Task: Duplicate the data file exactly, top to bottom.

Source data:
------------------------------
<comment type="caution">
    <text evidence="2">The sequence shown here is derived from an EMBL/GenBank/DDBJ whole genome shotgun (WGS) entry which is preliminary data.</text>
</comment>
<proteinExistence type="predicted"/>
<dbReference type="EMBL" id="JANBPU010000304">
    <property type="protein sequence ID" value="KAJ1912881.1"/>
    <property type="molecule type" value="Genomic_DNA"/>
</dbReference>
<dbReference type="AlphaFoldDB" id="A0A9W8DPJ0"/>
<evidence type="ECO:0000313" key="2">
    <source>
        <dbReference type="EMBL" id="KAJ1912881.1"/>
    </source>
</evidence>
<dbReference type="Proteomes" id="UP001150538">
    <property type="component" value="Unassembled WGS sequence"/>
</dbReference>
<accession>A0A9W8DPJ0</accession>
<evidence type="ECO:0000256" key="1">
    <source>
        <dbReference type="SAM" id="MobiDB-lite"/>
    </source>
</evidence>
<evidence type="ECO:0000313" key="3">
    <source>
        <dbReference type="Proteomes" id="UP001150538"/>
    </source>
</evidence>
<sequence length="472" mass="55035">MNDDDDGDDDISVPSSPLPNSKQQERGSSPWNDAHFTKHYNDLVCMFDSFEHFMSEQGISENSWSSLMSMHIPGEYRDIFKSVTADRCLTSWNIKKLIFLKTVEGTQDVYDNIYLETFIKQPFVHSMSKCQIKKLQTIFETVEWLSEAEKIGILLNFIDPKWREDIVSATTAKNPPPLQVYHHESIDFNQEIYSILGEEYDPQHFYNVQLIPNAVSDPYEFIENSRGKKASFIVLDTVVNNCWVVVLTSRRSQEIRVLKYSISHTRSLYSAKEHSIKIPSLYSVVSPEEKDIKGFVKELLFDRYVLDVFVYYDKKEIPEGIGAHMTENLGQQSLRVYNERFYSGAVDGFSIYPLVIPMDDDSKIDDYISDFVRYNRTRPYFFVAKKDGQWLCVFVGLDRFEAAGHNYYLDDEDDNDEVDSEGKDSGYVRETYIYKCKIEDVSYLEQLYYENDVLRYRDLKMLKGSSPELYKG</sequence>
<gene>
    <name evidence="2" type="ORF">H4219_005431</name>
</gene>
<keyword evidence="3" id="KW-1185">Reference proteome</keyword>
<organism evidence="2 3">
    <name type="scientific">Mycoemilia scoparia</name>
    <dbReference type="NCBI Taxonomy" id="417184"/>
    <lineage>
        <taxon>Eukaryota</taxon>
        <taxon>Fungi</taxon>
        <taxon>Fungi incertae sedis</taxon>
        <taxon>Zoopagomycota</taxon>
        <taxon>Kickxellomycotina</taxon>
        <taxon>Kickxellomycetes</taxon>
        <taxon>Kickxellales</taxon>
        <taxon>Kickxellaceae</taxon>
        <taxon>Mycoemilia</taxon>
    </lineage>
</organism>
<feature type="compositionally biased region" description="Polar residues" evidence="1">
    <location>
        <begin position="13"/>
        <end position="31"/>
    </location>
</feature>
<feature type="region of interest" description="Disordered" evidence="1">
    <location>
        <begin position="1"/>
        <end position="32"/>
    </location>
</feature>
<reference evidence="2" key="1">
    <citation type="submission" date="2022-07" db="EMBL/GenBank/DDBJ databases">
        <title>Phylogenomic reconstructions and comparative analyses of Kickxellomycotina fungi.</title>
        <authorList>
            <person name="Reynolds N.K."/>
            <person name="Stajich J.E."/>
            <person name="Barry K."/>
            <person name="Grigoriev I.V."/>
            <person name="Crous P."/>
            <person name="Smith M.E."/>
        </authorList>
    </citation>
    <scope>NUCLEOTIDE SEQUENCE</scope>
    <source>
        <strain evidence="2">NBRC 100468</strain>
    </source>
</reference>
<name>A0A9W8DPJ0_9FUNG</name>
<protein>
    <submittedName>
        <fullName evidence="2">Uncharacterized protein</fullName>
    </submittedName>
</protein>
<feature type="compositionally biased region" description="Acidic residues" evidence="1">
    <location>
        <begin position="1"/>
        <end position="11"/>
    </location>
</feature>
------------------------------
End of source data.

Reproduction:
<comment type="caution">
    <text evidence="2">The sequence shown here is derived from an EMBL/GenBank/DDBJ whole genome shotgun (WGS) entry which is preliminary data.</text>
</comment>
<proteinExistence type="predicted"/>
<dbReference type="EMBL" id="JANBPU010000304">
    <property type="protein sequence ID" value="KAJ1912881.1"/>
    <property type="molecule type" value="Genomic_DNA"/>
</dbReference>
<dbReference type="AlphaFoldDB" id="A0A9W8DPJ0"/>
<evidence type="ECO:0000313" key="2">
    <source>
        <dbReference type="EMBL" id="KAJ1912881.1"/>
    </source>
</evidence>
<dbReference type="Proteomes" id="UP001150538">
    <property type="component" value="Unassembled WGS sequence"/>
</dbReference>
<accession>A0A9W8DPJ0</accession>
<evidence type="ECO:0000256" key="1">
    <source>
        <dbReference type="SAM" id="MobiDB-lite"/>
    </source>
</evidence>
<evidence type="ECO:0000313" key="3">
    <source>
        <dbReference type="Proteomes" id="UP001150538"/>
    </source>
</evidence>
<sequence length="472" mass="55035">MNDDDDGDDDISVPSSPLPNSKQQERGSSPWNDAHFTKHYNDLVCMFDSFEHFMSEQGISENSWSSLMSMHIPGEYRDIFKSVTADRCLTSWNIKKLIFLKTVEGTQDVYDNIYLETFIKQPFVHSMSKCQIKKLQTIFETVEWLSEAEKIGILLNFIDPKWREDIVSATTAKNPPPLQVYHHESIDFNQEIYSILGEEYDPQHFYNVQLIPNAVSDPYEFIENSRGKKASFIVLDTVVNNCWVVVLTSRRSQEIRVLKYSISHTRSLYSAKEHSIKIPSLYSVVSPEEKDIKGFVKELLFDRYVLDVFVYYDKKEIPEGIGAHMTENLGQQSLRVYNERFYSGAVDGFSIYPLVIPMDDDSKIDDYISDFVRYNRTRPYFFVAKKDGQWLCVFVGLDRFEAAGHNYYLDDEDDNDEVDSEGKDSGYVRETYIYKCKIEDVSYLEQLYYENDVLRYRDLKMLKGSSPELYKG</sequence>
<gene>
    <name evidence="2" type="ORF">H4219_005431</name>
</gene>
<keyword evidence="3" id="KW-1185">Reference proteome</keyword>
<organism evidence="2 3">
    <name type="scientific">Mycoemilia scoparia</name>
    <dbReference type="NCBI Taxonomy" id="417184"/>
    <lineage>
        <taxon>Eukaryota</taxon>
        <taxon>Fungi</taxon>
        <taxon>Fungi incertae sedis</taxon>
        <taxon>Zoopagomycota</taxon>
        <taxon>Kickxellomycotina</taxon>
        <taxon>Kickxellomycetes</taxon>
        <taxon>Kickxellales</taxon>
        <taxon>Kickxellaceae</taxon>
        <taxon>Mycoemilia</taxon>
    </lineage>
</organism>
<feature type="compositionally biased region" description="Polar residues" evidence="1">
    <location>
        <begin position="13"/>
        <end position="31"/>
    </location>
</feature>
<feature type="region of interest" description="Disordered" evidence="1">
    <location>
        <begin position="1"/>
        <end position="32"/>
    </location>
</feature>
<reference evidence="2" key="1">
    <citation type="submission" date="2022-07" db="EMBL/GenBank/DDBJ databases">
        <title>Phylogenomic reconstructions and comparative analyses of Kickxellomycotina fungi.</title>
        <authorList>
            <person name="Reynolds N.K."/>
            <person name="Stajich J.E."/>
            <person name="Barry K."/>
            <person name="Grigoriev I.V."/>
            <person name="Crous P."/>
            <person name="Smith M.E."/>
        </authorList>
    </citation>
    <scope>NUCLEOTIDE SEQUENCE</scope>
    <source>
        <strain evidence="2">NBRC 100468</strain>
    </source>
</reference>
<name>A0A9W8DPJ0_9FUNG</name>
<protein>
    <submittedName>
        <fullName evidence="2">Uncharacterized protein</fullName>
    </submittedName>
</protein>
<feature type="compositionally biased region" description="Acidic residues" evidence="1">
    <location>
        <begin position="1"/>
        <end position="11"/>
    </location>
</feature>